[Python-3000] Console encoding detection broken
Guido van Rossum
guido at python.org
Fri Aug 10 19:26:13 CEST 2007
On 8/9/07, "Martin v. Löwis" <martin at v.loewis.de> wrote:
> Georg Brandl schrieb:
> > Well, subject says it all. While 2.5 sets sys.std*.encoding correctly to
> > UTF-8, 3k sets it to 'latin-1', breaking output of Unicode strings.
> And not surprisingly so: io.py says
> if encoding is None:
> # XXX This is questionable
> encoding = sys.getfilesystemencoding() or "latin-1"
Guilty as charged.
Alas, I don't know much about the machinery of console and filesystem
encodings, so I need help!
> First, at the point where this call is made, sys.getfilesystemencoding
> is still None,
What can we do about this? Set it earlier? It should really be set by
the time site.py is imported (which sets sys.stdin/out/err), as this
is the first time a lot of Python code is run that touches the
filesystem (e.g. sys.path mangling).
> plus the code is broken as getfilesystemencoding is not
> the correct value for sys.stdout.encoding. Instead, the way it should
> be computed is:
> 1. On Unix, use the same value that sys.getfilesystemencoding will get,
> namely the result of nl_langinfo(CODESET); if that is not available,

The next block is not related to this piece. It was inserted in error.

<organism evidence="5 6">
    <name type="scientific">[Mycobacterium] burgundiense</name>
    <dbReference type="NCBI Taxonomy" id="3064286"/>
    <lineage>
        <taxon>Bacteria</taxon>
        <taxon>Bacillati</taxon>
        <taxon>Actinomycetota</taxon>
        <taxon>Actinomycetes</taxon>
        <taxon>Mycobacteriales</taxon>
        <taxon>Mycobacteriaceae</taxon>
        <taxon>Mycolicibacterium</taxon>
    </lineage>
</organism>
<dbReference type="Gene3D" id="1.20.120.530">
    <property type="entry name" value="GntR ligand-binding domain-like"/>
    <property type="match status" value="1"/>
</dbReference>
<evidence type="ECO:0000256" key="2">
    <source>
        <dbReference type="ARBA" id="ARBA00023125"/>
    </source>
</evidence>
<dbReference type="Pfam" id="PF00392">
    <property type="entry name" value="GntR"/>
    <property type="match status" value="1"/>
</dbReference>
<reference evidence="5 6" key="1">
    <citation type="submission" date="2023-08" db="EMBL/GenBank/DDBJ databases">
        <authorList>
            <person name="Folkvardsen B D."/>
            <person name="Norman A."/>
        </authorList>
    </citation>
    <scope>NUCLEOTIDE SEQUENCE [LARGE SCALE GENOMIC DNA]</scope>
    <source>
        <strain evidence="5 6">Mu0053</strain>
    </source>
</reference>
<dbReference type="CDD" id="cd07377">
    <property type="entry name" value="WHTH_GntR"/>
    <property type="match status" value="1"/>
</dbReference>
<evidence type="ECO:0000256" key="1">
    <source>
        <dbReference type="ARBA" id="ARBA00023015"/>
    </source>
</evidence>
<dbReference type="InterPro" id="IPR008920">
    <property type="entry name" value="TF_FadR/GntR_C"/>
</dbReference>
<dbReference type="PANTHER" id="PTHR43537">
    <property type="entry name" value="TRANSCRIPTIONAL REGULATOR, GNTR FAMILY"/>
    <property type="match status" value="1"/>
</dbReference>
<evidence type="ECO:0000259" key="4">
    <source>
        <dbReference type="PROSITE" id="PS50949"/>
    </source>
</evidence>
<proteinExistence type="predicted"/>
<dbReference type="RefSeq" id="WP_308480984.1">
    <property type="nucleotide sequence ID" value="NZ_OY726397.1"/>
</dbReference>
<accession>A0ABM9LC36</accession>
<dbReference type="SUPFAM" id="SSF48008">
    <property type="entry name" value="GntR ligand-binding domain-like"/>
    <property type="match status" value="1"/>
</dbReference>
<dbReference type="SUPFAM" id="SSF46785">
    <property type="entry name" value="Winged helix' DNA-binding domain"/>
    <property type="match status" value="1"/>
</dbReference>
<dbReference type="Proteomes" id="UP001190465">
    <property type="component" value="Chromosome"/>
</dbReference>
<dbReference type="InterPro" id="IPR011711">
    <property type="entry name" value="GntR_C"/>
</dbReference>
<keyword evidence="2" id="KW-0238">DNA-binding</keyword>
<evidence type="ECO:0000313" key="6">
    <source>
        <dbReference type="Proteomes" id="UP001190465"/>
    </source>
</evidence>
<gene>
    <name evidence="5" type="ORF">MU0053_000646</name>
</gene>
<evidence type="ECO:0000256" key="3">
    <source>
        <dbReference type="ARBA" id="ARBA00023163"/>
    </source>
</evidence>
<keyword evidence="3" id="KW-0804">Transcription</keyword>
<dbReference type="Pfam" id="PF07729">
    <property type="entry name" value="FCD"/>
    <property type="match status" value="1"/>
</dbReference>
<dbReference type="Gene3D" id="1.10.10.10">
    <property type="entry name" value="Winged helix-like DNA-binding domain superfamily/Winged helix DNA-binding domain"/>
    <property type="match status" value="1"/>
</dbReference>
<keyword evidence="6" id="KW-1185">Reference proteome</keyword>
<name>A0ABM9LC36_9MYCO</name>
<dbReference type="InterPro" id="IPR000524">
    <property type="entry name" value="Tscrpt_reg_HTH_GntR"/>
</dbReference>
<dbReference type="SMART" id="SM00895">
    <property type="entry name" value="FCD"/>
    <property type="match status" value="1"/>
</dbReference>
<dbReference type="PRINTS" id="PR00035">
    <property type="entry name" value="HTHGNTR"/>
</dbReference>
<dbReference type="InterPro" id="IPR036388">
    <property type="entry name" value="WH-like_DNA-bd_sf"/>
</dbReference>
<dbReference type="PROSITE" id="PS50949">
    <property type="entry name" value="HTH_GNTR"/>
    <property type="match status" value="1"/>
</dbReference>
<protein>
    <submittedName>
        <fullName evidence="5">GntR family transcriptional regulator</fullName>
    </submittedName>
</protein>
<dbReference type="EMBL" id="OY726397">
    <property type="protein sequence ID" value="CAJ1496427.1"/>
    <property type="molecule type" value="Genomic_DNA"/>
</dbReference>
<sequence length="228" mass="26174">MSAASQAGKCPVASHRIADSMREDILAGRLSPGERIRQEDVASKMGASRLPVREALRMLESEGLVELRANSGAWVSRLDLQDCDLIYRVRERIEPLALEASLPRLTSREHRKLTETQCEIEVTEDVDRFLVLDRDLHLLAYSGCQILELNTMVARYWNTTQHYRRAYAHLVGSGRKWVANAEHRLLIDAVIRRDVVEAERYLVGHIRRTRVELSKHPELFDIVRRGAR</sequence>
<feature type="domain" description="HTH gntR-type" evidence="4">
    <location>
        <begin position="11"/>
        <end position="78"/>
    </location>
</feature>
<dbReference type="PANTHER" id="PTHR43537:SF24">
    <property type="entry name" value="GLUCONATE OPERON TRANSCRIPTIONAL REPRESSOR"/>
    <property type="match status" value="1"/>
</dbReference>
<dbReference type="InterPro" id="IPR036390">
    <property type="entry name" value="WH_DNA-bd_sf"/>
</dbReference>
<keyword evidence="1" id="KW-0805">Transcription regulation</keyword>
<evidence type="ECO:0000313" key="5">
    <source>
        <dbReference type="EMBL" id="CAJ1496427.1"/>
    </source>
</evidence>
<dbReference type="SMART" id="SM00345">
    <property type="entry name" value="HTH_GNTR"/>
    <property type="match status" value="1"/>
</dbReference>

> fall back - to anything, but the most logical choices are UTF-8
> (if you want output to always succeed) and ASCII (if you don't want
> to risk mojibake).
> 2. On Windows, if output is to a terminal, use GetConsoleOutputCP.
> Else fall back, probably to CP_ACP (ie. "mbcs")
> 3. On OSX, I don't know. If output is to a terminal, UTF-8 may be
> a good bet (although some people operate their Terminal.apps
> not in UTF-8; there is no way to find out). Otherwise, use the
> locale's encoding - not sure how to find out what that is.
Feel free to add code that implements this. I suppose it would be a
good idea to have a separate function io.guess_console_encoding(...)
which takes some argument (perhaps a raw file?) and returns an
encoding name, never None. This could then be implemented by switching
on the platform into platform-specific functions and a default.
--Guido van Rossum (home page: http://www.python.org/~guido/)
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